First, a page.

A New York district court dismissed plaintiffs' claims that fiduciaries of defined benefit plans violated their ERISA duties by failing to properly fund the plans. Cress v. Wilson, 2008 WL 5397580 (S.D.N.Y. 2008). The plaintiffs participated in defined benefit plans (collectively, the Plan) sponsored by Northwest Airlines (Northwest). According to the plaintiffs, the Plan was underfunded by approximately $5.7 billion during the period from October 1, 2000 until September 14, 2005, when Northwest filed for Chapter 11 bankruptcy (the pre-bankruptcy period). ERISA imposes specific minimum funding standards on defined benefit plans. Based on the Plan's annual reports on Form 5500, the court concluded that there was no delinquency during the pre-bankruptcy period in the contributions required to be made to the Plan under ERISA's minimum funding standards. The plaintiffs argued that satisfying ERISA's minimum funding standards was not the sole method for determining whether the Plan was properly funded. The court rejected the plaintiffs' argument and held that the "exclusive way" to determine whether the Plan was underfunded was to determine whether there was a funding deficiency under ERISA's minimum funding standards.

Fourth Circuit Awards Participant Subsidized Early Retirement Benefits Based on a Deficient 204(h) Notice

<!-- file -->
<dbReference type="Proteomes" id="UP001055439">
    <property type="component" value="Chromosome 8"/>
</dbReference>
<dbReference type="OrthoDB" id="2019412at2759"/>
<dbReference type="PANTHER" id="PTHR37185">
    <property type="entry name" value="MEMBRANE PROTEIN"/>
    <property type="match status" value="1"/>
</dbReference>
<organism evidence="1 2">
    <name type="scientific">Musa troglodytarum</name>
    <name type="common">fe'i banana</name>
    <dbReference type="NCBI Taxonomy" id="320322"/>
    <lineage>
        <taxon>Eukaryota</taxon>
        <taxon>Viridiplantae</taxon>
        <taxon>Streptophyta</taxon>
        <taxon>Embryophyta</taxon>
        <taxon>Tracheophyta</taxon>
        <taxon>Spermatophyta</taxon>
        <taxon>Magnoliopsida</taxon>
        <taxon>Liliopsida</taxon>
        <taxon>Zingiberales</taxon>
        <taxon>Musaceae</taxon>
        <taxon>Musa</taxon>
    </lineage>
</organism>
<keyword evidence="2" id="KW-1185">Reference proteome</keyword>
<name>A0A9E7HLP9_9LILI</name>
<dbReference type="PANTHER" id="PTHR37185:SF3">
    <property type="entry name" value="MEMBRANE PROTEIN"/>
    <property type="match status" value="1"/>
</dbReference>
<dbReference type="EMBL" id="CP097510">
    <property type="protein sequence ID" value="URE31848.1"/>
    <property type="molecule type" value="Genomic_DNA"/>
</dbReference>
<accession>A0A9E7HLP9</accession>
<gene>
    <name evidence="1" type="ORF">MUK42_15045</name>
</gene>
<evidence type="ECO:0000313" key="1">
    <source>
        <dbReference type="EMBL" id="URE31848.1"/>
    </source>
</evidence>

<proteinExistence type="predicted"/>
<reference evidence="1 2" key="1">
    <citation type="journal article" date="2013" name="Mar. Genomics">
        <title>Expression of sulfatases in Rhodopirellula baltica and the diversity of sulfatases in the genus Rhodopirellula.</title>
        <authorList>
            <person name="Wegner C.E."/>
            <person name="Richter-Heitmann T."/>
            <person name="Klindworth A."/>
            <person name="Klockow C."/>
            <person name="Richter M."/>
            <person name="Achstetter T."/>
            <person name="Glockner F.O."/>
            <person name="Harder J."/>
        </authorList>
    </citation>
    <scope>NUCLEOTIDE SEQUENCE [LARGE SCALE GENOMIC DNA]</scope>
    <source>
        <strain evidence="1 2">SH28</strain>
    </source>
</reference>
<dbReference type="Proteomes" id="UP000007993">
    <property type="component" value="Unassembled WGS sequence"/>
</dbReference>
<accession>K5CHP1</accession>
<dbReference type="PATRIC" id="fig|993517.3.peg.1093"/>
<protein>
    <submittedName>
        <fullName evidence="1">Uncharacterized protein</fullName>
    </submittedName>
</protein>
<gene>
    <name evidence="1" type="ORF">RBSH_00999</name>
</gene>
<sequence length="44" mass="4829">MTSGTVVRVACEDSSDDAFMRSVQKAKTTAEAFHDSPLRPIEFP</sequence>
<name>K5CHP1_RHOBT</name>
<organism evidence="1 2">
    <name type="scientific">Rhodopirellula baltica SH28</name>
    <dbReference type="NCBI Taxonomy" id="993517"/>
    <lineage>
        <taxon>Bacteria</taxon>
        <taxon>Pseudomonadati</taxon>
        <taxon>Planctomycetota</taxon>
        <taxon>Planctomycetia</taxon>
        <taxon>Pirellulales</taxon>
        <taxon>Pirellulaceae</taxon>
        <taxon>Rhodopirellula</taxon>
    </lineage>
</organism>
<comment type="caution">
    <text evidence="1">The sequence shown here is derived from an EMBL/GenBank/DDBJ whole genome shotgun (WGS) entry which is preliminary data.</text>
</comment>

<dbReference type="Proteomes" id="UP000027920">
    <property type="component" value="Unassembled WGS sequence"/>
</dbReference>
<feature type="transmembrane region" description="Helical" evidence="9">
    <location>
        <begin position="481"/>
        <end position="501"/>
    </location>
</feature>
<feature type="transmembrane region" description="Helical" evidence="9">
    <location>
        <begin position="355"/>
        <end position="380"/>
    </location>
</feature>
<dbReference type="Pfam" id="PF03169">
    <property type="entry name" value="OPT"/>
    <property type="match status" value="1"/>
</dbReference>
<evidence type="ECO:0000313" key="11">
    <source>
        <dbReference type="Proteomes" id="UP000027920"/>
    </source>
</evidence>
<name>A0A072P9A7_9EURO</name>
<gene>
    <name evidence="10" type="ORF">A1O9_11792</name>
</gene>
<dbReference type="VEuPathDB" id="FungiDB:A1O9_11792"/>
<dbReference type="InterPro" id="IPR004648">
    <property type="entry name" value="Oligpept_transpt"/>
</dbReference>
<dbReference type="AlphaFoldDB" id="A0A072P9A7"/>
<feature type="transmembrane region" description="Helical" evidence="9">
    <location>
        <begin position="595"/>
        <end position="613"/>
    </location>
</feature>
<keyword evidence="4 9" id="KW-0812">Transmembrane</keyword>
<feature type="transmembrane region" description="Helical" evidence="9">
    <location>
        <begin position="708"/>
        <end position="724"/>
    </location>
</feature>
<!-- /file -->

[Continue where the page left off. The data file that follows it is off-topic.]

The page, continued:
The Fourth Circuit upheld a district court's award of full retirement benefits to a terminated participant based on an egregious failure to comply with the notice requirements of ERISA section 204(h). Brady v. Dow Chemical Company Retirement Board, 2009 WL 394322 (9th Cir. 2009). Under ERISA section 204(h), a pension plan may not be amended to significantly reduce the rate of future benefit accrual unless the plan administrator notifies affected participants and beneficiaries of the change. This notice is called a "204(h) notice." A 204(h) notice must be written in a manner calculated to be understood by the average plan participant and it must contain sufficient information to allow participants and beneficiaries to understand the effect of the plan amendment. If there is an egregious failure to comply with the 204(h) notice requirements, affected plan participants and beneficiaries are entitled to the greater of the preamendment or post-amendment plan benefits.